Some of the most famous incarnations of Loki in modern fiction has been the supervillain in Marvel Comics, in which he is basically a slightly updated and toned-down version of the trickster god of folklore and the villainous Loki from the Son of the Mask - who was considerably less like his mythical counterpart and more in line with a run-of-the-mill evil magician/prankster.

Loki has also appeared in the Stargate series - in which he was a rogue Asgardian conducting illegal experiments on humans - this version of Loki is even less like the mythological one than the version in Son of the Mask and is in effect an archetypical alien invader akin to the Greys seen in series such as the X-Files. Other incarnations of Loki and characters inspired by him have appeared in innumerable works of fiction - probably too many to list here, these are just a sample of the few that are aware of by all.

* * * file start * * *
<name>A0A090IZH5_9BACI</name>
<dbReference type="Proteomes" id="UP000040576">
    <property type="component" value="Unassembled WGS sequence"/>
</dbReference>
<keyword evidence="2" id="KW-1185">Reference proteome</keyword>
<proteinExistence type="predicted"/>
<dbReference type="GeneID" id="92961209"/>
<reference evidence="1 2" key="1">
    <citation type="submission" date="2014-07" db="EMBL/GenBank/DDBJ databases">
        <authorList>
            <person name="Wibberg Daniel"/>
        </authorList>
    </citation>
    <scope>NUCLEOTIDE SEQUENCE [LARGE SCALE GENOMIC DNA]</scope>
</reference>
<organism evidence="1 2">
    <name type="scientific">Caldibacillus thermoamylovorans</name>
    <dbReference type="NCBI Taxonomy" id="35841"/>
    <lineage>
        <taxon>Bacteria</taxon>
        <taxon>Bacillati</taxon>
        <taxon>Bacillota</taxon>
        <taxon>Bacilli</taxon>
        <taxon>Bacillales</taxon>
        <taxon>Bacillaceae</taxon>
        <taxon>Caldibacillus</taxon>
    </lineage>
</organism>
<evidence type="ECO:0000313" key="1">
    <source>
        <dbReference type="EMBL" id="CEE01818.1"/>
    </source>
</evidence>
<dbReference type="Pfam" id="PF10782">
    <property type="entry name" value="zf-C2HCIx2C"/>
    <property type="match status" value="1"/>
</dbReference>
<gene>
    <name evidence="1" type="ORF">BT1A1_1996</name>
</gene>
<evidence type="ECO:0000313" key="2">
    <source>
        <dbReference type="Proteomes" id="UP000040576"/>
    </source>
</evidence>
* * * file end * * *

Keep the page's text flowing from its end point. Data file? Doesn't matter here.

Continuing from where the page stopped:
Trivia

  • The Poetic Edda states that Loki became evil by eating a witch's heart, but this fact is never mentioned again in any other works.
  • Nyarlathotep, a god-like dark lord from H.P. Lovecraft works, shares some similarities with Loki:
    • The two are evil deities;
    • Both cares nothing about the rest of their pantheon (although Loki wants to destroy the gods).
    • Both are extreme egocentric and arrogant, and wants all the atention focused on themselves.
    • Both can shape their forms into anything they wishes and often uses this ability to spread manipulation and mischief.